How to detect smoke alarms on HomePod & HomePod mini
With the new Sound Recognition feature, HomePod & HomePod mini can alert you if a smoke or carbon monoxide detector is alarming in your home. Here's how to set this up yourself.
HomePod is always listening in your home for you to utter that magical key phrase that will awaken it and invoke Siri. Now Apple has enabled a new feature that relies on the same technology.
Using the onboard microphones, both the second-generation HomePod and the HomePod mini can listen for the unmistakable beeps that are generated by a smoke or CO detector.
Whether you are at home or out of the house, this new feature could alert you to a potentially deadly situation.
How to enable Sound Recognition on HomePod and HomePod mini
- Open the Home app
- Tap on Continue to initiate setup
- Tap Turn on to enable the feature or not now to do so later
- That's it, the feature will be enabled for all your HomePods by default
How to use Sound Recognition on HomePod
Whenever a smoke or carbon monoxide detector alarms within range of a HomePod, it will send an alert to your device. It qualifies as a "critical alert," meaning it shows even if your phone is on silent.
When we tested this in our studio, we saw the alert appear within three seconds of the alarm sounding. We also have two HomePods in the same room, so we got two notifications as each HomePod was triggered.
If you get one of these alerts, you can tap on it to launch the Home app and Drop In on the situation. It gives you a livestream of the audio — or video if you have a HomeKit camera in the same room.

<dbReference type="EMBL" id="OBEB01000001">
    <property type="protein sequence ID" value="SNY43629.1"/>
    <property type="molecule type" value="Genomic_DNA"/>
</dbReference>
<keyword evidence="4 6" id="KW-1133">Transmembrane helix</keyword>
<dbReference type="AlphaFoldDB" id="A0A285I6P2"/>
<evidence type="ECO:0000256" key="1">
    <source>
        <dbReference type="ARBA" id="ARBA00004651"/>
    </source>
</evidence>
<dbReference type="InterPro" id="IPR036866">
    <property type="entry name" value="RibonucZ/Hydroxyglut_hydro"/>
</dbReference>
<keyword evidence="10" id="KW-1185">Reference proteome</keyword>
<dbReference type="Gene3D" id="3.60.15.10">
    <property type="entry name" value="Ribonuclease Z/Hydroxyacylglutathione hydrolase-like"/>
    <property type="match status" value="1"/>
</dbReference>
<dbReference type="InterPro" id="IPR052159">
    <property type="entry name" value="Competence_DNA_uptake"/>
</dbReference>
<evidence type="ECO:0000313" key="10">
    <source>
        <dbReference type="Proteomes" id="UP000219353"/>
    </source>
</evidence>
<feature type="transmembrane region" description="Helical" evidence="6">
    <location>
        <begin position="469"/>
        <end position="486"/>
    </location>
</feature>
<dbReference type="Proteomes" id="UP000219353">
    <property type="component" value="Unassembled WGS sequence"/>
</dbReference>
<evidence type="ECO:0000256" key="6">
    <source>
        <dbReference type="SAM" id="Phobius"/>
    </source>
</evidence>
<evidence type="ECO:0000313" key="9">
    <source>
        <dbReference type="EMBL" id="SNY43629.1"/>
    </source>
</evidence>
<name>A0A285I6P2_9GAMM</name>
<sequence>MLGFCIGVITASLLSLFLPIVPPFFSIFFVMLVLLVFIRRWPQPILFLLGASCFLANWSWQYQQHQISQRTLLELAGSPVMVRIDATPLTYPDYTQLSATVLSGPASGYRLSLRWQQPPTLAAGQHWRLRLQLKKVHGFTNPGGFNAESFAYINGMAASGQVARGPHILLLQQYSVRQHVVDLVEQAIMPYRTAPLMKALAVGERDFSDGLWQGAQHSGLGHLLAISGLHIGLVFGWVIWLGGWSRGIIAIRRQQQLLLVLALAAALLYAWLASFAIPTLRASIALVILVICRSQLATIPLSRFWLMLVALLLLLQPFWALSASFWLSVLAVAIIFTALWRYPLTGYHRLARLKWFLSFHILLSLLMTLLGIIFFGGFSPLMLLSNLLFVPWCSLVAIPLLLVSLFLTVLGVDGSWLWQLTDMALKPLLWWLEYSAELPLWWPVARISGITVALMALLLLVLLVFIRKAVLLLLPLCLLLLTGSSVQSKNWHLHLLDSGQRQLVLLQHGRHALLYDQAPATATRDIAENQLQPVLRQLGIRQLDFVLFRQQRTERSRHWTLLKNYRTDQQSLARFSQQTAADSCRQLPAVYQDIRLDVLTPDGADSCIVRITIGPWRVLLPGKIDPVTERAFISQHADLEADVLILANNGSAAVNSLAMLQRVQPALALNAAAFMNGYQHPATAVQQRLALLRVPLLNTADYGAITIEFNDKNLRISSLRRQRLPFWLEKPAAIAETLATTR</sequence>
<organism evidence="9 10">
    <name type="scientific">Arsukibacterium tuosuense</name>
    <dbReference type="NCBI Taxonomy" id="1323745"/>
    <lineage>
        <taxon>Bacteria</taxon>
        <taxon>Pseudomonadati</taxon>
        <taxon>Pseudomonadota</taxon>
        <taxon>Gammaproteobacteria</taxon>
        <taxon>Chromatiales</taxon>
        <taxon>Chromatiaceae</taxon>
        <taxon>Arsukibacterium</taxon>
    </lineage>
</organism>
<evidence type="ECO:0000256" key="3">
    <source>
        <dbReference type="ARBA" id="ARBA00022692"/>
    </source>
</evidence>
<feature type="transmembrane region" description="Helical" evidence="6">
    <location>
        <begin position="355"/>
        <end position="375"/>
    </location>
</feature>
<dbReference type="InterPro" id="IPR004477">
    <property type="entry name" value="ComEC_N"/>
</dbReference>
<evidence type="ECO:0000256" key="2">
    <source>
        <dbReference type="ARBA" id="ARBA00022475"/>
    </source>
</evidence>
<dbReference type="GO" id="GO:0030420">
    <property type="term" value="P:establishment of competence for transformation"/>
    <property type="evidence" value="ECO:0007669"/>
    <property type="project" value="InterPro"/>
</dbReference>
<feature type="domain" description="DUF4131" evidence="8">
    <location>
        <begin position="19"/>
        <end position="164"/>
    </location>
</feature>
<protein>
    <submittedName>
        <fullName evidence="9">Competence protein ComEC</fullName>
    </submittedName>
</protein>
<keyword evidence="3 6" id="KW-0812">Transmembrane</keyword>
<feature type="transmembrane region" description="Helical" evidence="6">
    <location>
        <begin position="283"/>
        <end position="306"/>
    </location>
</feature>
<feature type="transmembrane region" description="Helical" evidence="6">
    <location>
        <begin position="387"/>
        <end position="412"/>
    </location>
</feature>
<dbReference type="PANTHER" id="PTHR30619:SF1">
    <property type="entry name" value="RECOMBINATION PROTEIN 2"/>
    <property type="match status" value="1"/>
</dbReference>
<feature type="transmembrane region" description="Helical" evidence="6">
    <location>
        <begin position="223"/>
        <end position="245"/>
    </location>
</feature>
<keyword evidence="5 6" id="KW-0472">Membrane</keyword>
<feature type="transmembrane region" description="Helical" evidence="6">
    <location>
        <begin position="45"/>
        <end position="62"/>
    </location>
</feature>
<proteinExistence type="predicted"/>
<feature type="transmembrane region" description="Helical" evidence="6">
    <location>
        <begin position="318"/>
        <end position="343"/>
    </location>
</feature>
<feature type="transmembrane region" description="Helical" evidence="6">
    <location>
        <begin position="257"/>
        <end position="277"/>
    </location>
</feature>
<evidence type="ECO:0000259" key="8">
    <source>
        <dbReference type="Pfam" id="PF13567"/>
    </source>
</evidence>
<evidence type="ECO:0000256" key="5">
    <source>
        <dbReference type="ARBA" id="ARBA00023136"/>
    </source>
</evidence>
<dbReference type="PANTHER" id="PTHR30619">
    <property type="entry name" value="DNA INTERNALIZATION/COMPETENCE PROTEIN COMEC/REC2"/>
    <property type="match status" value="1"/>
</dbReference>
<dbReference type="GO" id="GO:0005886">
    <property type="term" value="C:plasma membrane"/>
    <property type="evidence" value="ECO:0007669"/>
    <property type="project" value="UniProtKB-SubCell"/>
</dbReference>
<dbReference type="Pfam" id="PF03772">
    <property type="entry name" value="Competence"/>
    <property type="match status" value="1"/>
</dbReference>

When you listen in, you can hear what's going on and whether you need to act.
By tapping ... > Home Settings > Safety & Security, you can access the settings for the Sound Recognition features.
The Home app allows you to turn on the feature on a per-device basis, as well as which devices can send notifications. Finally, you can control which users can check in on a situation with live audio.
Important details for Sound Recognition on HomePod
This critical alert will appear on your iPhone, iPad, or Apple Watch and will trigger if you are in or out of your home. As with "Hey Siri," audio is processed locally on the HomePod itself and isn't to Apple's servers for processing.
Apple fully encrypts the audio end-to-end when you use the Drop In feature to listen in on the alarm. The same goes for video as well.
When you start the check in session, the HomePod will announce that a user is listening in. This ensures anyone in the home knows that the microphone is live.
This feature was enabled server-side, so a new update is not required to make it work. As long as your HomePods are up to date, the feature should be available to you.
Hopefully, you'll never have to experience a house fire. This feature can help you take action much more quickly if it does.